Cotton socks do not stretch much at all, while nylon socks tend to slightly bunch up. Why can this be? Stretching the sock for obvious reasons, and maybe for a reason, the elasticity of the sock. Elasticity is important because without elasticity the sock will not distribute to the right places, and will remain wrinkled. For this reason, it makes perfect sense to stretch the sock before buying them. Make sure to never get nylon socks of smaller widths than 1/2″.
How to Measure the Socks?
There are 2 methods possible.
1- By using a homemade elastic sock stretcher (hernia), you can measure the width of a sock, and adjust the length accordingly.
This is only suitable if you have accurate measurements of your own. Ok, so how do you measure the stretch? By following these simple steps:
To measure the length first you need to measure the length with a tape measure, from the end to the beginning of the toe part. Write down the measurement in A4 paper (A4 paper is for how to do this) and use a scale to calculate the length. By knowing the t-test measurement of the feet, and the shoe size, you can calculate the appropriate length of the socks needed. Note: You need to be careful not to round up to the half want you might be using less than 1/2″. Use a chalk line across the heel and the toe finishing line (the well-head).
2- Alternatively you could measure the desired length of a sock using a use a Size Marker (TM).
This is a pen-like device, black and white, with a red end and a round end. You will be able to work on the round end, and to draw an upside-down triangle, work on the larger end, the larger end is known as side 1, and the smaller end is known as side 2. With the Pen-like device, you will have the scoop area, which is the larger area needed for the bottom of the sock. Consequently, you can work on the other 2 parts as side 3 and so on, remaining exactly the same size throughout.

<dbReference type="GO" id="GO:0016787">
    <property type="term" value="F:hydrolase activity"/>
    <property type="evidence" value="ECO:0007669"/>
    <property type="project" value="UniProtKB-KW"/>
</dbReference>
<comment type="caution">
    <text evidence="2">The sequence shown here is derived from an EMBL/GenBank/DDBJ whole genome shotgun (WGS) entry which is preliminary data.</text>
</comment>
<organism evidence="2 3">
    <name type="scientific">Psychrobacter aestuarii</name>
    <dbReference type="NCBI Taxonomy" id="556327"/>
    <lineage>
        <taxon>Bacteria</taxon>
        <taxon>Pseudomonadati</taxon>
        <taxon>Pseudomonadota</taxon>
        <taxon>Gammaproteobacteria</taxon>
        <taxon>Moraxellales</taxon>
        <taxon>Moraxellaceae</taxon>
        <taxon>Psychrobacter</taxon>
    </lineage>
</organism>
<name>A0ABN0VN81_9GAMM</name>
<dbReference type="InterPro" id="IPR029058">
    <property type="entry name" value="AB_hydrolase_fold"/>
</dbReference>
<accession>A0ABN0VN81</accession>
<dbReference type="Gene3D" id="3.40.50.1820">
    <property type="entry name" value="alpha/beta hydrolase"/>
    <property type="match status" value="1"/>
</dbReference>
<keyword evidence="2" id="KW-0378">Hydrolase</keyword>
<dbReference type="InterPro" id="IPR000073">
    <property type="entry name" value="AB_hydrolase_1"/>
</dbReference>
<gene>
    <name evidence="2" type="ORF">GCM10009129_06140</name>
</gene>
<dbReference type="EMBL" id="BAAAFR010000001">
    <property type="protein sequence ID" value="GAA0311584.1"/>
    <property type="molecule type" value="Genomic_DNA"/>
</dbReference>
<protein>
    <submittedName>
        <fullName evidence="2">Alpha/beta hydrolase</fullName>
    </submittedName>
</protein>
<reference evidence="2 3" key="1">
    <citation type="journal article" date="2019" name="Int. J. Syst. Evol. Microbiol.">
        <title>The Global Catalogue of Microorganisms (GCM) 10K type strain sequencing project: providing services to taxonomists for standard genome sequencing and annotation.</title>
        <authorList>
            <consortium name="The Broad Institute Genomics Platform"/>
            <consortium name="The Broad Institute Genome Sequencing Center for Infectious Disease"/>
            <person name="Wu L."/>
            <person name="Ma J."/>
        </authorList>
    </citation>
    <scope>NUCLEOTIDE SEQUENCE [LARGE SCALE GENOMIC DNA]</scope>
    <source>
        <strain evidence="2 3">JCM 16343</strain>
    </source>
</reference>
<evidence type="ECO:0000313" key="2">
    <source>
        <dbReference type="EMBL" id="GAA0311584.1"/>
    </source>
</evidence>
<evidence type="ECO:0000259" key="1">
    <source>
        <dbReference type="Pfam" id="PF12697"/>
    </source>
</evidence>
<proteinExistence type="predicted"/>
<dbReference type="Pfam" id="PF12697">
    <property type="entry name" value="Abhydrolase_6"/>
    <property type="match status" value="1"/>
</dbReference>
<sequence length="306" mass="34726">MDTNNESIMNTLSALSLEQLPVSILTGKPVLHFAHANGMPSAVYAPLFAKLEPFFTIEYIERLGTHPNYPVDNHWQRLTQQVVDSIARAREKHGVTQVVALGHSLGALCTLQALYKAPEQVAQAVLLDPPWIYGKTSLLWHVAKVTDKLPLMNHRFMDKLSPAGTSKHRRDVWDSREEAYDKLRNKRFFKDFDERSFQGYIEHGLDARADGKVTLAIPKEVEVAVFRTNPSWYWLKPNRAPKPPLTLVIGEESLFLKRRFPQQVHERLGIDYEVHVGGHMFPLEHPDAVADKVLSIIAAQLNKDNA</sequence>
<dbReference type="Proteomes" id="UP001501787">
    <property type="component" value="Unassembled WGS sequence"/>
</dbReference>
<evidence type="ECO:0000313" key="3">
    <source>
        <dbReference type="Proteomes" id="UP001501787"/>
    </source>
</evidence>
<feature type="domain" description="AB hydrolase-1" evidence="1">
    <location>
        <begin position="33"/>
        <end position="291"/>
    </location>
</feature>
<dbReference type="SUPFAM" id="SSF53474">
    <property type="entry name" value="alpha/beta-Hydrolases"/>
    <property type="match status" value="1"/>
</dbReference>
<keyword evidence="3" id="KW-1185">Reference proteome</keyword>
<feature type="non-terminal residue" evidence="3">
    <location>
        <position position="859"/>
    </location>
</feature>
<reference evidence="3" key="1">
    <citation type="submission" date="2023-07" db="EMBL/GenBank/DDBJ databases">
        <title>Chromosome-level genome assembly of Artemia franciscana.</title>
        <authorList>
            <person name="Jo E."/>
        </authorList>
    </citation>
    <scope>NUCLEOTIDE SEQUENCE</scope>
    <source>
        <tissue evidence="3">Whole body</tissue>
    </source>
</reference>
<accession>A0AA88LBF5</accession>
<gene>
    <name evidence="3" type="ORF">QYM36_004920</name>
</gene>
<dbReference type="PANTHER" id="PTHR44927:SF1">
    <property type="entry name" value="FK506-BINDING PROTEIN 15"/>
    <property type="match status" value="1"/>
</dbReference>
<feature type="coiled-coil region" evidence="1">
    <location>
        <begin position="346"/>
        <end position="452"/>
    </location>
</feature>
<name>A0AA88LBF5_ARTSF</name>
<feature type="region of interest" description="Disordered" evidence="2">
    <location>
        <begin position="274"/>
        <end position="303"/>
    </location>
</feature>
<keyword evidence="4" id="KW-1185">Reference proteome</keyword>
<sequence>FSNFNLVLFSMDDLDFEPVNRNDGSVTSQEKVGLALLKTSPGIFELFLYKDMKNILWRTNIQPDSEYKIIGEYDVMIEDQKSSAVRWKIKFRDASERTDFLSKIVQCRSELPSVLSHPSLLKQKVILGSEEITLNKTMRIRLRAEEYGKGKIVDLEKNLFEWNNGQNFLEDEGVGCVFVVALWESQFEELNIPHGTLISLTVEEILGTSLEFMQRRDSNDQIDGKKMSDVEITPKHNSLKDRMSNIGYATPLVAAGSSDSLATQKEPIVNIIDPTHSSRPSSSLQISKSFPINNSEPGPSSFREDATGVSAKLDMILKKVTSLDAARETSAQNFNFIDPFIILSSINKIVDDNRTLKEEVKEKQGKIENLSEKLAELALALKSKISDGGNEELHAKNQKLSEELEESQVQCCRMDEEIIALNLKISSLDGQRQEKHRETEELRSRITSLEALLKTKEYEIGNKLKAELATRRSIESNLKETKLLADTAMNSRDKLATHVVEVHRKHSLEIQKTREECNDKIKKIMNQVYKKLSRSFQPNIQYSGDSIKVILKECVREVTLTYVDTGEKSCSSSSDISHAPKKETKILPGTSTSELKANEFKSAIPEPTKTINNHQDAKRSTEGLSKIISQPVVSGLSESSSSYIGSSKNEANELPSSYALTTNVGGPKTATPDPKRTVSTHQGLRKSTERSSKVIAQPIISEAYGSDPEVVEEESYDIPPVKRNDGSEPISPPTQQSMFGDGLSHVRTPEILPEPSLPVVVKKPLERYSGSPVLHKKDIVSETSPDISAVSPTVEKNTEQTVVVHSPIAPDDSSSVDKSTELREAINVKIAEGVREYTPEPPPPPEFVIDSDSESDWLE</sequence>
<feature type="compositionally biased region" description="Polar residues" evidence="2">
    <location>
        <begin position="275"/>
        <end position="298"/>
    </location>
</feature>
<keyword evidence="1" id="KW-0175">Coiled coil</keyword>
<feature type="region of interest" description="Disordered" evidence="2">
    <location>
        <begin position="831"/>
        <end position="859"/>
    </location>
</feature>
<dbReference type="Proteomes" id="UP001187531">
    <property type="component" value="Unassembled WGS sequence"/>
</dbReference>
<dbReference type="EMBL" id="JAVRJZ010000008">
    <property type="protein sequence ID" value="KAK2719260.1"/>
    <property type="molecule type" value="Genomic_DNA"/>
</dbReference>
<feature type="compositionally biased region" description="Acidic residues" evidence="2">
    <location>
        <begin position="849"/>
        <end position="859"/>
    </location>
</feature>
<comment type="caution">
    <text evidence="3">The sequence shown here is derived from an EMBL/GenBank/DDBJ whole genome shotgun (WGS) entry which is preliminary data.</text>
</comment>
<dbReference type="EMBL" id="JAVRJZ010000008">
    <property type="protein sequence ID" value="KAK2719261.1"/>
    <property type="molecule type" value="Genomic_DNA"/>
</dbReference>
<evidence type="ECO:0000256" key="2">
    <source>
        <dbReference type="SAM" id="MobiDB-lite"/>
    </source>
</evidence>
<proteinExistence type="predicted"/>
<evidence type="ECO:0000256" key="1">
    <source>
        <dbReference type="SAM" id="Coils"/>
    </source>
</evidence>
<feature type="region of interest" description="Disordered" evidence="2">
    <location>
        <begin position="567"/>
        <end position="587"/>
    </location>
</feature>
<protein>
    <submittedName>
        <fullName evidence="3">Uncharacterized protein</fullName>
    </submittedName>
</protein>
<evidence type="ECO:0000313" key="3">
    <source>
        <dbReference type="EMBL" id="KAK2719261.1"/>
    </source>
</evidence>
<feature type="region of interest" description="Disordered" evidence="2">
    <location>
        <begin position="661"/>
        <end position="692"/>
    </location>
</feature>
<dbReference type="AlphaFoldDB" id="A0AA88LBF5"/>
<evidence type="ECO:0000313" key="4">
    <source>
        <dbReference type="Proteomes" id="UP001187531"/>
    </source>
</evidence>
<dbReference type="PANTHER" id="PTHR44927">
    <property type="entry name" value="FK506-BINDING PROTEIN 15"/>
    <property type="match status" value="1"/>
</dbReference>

To measure the width first you need to measure the thickness, in the case of a sock, thickness is the clear space between the two legs, known as a leg width. Next you need to measure the width in half the length, in other words, leg cups. Using these measurements you will be able to get the exact width in millimeters. The width at the leg cup, is equal to half the length times the leg width so for the example above, this would be 7/8ths of an inch. You need to take this measurement of the sock you chose, and add 7/8ths to the leg cup measurement, in this example it would be 7/8th of an inch. This measurement is the number of millimeters your sock will be. You must round up to the nearest millimeter, usually 6 millimeters, but only use this number, do not use the actual millimeter measurement. Round up to the next larger number, this example was 7/8ths of an inch.
The examples above were shown with a sock with an original length of 12 inches, which will be 2 inches minus the elasticity that was outdoors the sock at the time it was made, for the example below, we will use 2 inches minus 3/8ths of an inch. Before considering the socks match, and assume that both socks are the same size. To find the suitable length for an original and new sock, use the same method, but use the sizes of the socks instead of their sizes. The example below shows an example of where to do this: A 55 millimeter (1/8th of an inch) thick sock will require a sock length of 12/2 inches, or 14 millimeters, which in turn is almost the same as the 55 millimeters (1/8th of an inch) thick sock at home. This example also shows the result of successful attempts to stretch the sock at home, that indeed the sock was very much stretched, but to no further stretch.
An excellent way of testing whether or not a sock will survive after it is bought is to buy a brand new sock and try it on, if by some luck the sock does not fit properly, i.e. it is too big or too small, then these are almost always fitted to a smaller, equivalent size. Another example of selecting a sock that will not survive the first wear, is buying one made from a very popular brand, for instance Hanes, corn fibers etc) These sock would be very bulky in the mornings, but after they have been washed are considerably lighter, proving they can be used again!…